Wintergirls by Laurie Halse Anderson
Hardcover, 278 pages
Wintergirls (2009) is in the same vein as Speak (1999) and Catalyst (2002), though I don’t think it occurs at the same school as these two novels (Melinda, from Speak is mentioned on page 150-somethingof Catalyst). In this novel, the title character, Lia, is struggling with anorexia and with the death of her bulimic friend, Cassie. Anderson, in an interview on the National Council of Teachers of English (NCTE)/readwritethink.org podcast Text Messages talks about the novel and about how she tried to discuss the topic in such a way that the novel didn’t become a guide to those teens with eating disorders.
I did want to mention that Anderson made an interesting stylistic choice, in using strikethrough text, in this first person narrated story. I read some criticism of using this technique to get into Lia’s head by another blogger a few days ago (and it’s my luck I can’t find that blog again). The gist of what the blogger said was that it takes away from the story. I must disagree. If Lia’s emptiness, which she uses as a synonym for strength, comes from her self-denial, then the reader must be allowed to see that inner struggle. Without the strikethrough text, readers don’t see Lia’s fight with herself, between what she really wants, and what she wants. It a way, it reminds me of William Faulkner’s Light in August where characters are thinking “one thing” and … thinking something else in their subconscious altogether…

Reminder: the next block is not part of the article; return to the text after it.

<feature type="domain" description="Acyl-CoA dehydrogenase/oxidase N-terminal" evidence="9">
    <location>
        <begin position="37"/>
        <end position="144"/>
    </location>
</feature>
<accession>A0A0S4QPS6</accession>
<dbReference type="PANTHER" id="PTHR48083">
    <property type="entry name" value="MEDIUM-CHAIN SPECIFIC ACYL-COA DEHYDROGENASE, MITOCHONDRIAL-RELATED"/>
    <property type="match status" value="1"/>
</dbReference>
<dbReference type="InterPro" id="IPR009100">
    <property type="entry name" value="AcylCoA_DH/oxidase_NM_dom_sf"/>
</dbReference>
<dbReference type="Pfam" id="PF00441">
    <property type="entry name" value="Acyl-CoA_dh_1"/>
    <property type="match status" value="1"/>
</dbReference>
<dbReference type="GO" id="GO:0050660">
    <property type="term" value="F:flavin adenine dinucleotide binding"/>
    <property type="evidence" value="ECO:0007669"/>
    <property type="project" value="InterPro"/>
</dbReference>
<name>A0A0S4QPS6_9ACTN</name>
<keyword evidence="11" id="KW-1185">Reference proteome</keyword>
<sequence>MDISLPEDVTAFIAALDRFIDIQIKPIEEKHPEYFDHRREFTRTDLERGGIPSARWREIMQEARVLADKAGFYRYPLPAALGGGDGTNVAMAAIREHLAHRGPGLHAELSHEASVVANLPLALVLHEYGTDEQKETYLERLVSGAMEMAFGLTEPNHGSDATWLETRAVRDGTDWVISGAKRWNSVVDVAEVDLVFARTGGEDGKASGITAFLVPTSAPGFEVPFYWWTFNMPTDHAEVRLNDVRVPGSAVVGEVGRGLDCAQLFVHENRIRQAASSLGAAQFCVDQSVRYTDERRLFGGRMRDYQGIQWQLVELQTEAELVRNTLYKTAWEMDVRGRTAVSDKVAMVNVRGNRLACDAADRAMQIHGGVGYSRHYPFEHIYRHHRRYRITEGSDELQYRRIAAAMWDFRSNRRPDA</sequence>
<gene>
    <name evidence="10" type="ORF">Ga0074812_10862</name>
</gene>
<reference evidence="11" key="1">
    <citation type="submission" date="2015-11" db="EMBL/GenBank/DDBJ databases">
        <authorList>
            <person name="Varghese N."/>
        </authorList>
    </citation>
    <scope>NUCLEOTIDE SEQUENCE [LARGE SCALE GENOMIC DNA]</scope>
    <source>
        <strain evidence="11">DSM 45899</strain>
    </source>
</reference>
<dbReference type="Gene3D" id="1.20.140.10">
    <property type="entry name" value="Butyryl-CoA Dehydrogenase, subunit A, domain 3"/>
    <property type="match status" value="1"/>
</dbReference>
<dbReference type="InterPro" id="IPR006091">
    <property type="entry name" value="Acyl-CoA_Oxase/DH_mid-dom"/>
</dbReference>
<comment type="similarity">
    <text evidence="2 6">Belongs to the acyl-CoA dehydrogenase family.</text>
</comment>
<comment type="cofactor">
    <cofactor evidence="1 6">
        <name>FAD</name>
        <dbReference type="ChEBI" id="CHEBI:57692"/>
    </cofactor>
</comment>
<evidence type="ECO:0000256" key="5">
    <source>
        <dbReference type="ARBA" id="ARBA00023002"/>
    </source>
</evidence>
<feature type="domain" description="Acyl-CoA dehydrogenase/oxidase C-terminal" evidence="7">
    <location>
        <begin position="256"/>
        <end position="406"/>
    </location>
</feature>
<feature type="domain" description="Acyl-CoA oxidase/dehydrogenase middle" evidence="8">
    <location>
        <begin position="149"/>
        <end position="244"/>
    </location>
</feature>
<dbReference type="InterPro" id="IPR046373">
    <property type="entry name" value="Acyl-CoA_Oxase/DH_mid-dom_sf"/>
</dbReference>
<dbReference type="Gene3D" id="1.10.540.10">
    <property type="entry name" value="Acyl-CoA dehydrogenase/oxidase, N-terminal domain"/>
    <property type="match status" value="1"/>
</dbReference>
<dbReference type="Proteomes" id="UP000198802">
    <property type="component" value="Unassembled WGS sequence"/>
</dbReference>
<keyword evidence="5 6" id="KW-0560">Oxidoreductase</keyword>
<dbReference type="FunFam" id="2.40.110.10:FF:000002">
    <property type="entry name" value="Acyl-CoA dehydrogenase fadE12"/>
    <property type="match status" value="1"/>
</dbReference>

For more information about Laurie Halse Anderson, click here for her website, or here for her LiveJournal.